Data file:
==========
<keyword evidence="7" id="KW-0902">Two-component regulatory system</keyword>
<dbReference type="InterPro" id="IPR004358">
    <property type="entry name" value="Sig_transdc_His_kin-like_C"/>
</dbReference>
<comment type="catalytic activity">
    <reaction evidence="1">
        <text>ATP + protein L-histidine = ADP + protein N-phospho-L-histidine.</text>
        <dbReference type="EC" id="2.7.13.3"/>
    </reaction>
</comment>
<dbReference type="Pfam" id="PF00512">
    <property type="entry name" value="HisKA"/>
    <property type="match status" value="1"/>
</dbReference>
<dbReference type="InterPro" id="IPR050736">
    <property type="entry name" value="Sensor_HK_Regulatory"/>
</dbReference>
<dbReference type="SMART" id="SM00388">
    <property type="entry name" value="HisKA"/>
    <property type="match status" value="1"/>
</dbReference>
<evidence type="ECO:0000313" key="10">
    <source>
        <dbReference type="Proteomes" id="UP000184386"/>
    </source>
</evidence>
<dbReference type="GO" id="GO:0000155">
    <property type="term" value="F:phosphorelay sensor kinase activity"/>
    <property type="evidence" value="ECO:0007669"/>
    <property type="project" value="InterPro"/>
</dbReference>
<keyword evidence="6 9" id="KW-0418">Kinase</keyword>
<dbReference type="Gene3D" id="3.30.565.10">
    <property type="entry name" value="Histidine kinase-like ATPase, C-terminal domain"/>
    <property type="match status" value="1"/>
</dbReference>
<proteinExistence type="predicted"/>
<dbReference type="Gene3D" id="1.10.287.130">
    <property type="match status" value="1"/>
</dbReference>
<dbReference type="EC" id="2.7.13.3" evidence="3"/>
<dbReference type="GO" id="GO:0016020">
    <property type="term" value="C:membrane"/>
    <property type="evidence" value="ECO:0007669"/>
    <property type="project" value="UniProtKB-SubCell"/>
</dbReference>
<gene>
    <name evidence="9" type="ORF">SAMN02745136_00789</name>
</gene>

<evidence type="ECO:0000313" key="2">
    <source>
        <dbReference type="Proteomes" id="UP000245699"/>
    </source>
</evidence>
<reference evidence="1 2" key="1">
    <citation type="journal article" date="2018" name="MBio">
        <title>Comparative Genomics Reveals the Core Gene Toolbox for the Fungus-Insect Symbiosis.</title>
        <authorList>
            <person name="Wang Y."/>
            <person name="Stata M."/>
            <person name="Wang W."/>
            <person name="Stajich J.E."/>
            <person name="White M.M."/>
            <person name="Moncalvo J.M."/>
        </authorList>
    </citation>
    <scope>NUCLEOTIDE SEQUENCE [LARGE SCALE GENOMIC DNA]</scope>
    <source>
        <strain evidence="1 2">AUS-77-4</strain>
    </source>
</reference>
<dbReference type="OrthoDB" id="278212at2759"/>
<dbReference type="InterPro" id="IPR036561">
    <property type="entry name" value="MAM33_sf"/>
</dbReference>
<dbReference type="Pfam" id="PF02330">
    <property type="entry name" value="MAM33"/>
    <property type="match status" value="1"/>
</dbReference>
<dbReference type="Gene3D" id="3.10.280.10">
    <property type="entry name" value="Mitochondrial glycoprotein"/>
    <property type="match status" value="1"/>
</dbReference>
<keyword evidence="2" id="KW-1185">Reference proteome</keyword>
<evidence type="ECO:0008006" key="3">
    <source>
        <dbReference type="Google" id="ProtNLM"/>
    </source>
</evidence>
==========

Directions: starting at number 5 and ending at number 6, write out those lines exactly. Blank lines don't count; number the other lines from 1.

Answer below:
<comment type="catalytic activity">
    <reaction evidence="1">